A static routed Internet Protocol version 6 (IPv6) network does not use routing protocols for IPv6 to communicate routing information between routers. Instead, the routing information is stored in a static routing table on each router. You need to ensure that each router has the appropriate routes in its routing table so that traffic can be exchanged between any two endpoints on the IP network.
|To create a new static route|
In the RRAS MMC snap-in, expand IPv6, right-click Static Routes, and then click New Static Route.
Use the IPv6 Static Route dialog box to configure the route.
To edit the route after you create it, right-click the route, and then click Properties. Use the IPv6 Static Route dialog box to make the changes to the route.
|To view the currently defined static routes|
In the RRAS MMC snap-in, expand IPv6, and then click Static Routes.
The details pane displays the following information about the currently defined routes:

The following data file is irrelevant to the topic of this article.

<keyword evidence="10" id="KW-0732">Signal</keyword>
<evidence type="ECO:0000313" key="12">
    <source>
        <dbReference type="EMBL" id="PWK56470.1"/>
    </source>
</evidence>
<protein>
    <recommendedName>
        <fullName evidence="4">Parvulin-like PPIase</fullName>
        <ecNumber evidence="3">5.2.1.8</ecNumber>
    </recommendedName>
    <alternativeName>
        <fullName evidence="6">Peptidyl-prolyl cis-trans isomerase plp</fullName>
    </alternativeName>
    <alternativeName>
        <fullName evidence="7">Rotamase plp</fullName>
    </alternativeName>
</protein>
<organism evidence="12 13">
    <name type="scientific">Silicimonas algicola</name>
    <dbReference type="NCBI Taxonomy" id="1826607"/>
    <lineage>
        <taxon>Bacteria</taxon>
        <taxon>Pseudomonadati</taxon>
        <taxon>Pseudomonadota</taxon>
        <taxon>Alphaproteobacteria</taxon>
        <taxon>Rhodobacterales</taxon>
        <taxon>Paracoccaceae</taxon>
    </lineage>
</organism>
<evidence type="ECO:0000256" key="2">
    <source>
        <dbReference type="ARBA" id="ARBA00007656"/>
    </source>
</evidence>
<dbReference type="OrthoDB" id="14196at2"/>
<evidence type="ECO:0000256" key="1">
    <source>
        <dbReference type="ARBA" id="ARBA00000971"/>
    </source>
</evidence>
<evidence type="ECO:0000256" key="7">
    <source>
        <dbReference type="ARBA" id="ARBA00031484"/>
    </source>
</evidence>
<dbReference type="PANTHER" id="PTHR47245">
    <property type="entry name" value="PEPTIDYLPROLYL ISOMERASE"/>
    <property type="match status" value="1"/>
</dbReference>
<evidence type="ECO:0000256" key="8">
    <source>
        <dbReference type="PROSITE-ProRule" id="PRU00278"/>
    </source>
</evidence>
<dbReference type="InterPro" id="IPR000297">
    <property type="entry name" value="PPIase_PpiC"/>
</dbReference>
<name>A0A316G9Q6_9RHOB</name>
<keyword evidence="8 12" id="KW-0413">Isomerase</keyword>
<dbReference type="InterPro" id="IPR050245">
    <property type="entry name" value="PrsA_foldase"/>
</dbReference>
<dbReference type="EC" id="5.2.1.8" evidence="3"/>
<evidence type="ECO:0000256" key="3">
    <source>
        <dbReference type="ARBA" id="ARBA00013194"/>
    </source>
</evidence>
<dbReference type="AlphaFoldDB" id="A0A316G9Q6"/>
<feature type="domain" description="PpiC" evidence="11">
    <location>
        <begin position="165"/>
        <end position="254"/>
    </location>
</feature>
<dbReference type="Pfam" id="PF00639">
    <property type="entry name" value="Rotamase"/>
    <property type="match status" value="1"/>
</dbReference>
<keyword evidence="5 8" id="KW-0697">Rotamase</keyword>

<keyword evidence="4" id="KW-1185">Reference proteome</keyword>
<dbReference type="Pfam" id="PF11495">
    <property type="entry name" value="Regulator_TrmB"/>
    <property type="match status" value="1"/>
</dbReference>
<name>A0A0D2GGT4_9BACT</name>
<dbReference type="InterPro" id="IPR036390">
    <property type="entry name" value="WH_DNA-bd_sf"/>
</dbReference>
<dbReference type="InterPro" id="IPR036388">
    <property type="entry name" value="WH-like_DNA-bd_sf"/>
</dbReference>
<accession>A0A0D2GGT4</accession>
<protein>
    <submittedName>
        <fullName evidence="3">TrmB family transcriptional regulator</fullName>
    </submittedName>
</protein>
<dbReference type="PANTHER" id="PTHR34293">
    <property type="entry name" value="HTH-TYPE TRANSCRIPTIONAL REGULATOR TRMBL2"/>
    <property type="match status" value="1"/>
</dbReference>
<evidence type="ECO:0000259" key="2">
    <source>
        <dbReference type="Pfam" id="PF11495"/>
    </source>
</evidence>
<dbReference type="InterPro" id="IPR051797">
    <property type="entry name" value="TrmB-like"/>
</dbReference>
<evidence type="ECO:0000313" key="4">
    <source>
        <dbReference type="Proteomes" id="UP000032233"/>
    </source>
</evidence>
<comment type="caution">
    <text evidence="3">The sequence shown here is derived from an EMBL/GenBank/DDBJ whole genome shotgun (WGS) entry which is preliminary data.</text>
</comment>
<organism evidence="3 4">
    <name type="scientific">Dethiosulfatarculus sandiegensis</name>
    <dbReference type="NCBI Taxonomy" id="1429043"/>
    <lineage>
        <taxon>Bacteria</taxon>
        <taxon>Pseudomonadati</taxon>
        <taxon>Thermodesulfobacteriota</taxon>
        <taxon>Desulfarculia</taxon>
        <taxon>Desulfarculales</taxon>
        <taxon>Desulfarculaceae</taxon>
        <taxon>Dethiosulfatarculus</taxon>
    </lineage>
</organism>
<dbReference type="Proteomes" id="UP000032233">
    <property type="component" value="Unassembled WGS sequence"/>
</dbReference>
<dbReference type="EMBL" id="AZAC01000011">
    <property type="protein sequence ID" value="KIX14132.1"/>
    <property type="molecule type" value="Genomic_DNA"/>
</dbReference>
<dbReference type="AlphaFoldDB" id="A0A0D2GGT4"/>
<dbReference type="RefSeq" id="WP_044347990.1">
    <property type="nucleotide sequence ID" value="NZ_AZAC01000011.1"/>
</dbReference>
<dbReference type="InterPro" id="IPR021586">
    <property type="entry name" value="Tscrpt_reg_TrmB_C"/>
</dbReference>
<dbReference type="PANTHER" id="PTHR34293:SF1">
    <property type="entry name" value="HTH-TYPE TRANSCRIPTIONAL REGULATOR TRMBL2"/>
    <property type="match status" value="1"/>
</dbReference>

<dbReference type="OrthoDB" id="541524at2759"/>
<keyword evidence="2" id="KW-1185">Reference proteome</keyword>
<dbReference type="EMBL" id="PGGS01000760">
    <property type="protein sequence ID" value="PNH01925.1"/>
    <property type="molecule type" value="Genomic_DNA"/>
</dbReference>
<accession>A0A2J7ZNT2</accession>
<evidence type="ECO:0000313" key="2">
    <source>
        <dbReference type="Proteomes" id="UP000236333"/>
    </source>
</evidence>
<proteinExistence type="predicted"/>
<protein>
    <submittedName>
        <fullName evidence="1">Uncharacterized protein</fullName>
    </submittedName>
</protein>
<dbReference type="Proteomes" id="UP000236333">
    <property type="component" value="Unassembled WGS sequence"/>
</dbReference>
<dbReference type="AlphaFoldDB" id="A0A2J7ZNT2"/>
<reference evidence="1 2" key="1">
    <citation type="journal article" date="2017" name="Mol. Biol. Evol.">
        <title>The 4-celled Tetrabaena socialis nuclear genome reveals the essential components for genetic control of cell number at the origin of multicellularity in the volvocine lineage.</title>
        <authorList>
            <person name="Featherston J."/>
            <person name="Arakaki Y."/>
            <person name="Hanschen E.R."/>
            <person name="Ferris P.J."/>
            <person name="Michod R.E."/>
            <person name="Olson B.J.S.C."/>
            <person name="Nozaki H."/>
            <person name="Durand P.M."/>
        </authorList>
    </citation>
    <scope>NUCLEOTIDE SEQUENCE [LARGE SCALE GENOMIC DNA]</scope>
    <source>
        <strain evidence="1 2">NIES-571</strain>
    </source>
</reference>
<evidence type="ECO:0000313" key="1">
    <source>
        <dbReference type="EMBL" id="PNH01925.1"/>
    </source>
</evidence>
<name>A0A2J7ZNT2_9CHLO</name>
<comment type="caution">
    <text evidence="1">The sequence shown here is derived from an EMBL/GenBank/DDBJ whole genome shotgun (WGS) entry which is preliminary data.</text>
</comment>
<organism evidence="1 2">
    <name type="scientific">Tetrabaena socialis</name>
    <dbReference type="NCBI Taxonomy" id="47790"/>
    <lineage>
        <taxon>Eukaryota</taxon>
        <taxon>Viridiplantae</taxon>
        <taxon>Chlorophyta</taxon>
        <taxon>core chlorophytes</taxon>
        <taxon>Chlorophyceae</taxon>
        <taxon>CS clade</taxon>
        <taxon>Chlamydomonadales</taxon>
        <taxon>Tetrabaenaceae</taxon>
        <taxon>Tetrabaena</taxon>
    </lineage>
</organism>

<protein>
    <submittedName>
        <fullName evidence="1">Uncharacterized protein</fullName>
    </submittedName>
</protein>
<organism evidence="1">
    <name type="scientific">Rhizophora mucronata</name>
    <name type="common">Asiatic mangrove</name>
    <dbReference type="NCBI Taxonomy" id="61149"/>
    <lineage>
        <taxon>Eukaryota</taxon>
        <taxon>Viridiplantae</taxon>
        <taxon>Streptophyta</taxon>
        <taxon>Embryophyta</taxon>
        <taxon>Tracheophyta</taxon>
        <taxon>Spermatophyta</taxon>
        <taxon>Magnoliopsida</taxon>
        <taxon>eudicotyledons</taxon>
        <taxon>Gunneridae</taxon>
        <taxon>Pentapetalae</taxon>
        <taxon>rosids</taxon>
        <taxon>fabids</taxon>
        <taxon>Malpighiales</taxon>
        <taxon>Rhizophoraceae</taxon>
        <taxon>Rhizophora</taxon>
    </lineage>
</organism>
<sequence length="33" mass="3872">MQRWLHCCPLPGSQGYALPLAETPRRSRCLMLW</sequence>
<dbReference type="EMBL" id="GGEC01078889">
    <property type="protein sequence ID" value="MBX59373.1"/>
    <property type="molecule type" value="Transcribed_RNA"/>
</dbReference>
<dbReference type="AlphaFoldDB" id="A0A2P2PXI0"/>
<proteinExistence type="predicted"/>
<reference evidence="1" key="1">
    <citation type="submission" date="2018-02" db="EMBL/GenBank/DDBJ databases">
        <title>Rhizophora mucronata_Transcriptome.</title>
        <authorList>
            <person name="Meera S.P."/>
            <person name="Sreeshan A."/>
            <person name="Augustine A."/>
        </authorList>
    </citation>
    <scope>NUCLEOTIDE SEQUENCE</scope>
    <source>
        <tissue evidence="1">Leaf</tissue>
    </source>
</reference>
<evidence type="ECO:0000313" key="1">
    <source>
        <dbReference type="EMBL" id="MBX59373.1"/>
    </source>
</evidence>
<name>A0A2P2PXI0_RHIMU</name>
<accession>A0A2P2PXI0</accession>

- Destination – the IP address of the network
or host to which the route points.
- Prefix length– the number of bits in the
address that represent the network address. This is typically
- Gateway – the IP address of the next hop
toward the destination.
- Interface – the interface on the local router
on which the gateway can be reached and on which the forwarded
packet is sent.
- Metric – a measure of the cost of using the
route. When multiple routes exist that can reach a destination, the
route with the lowest metric is selected.
- Destination – the IP address of the network or host to which the route points.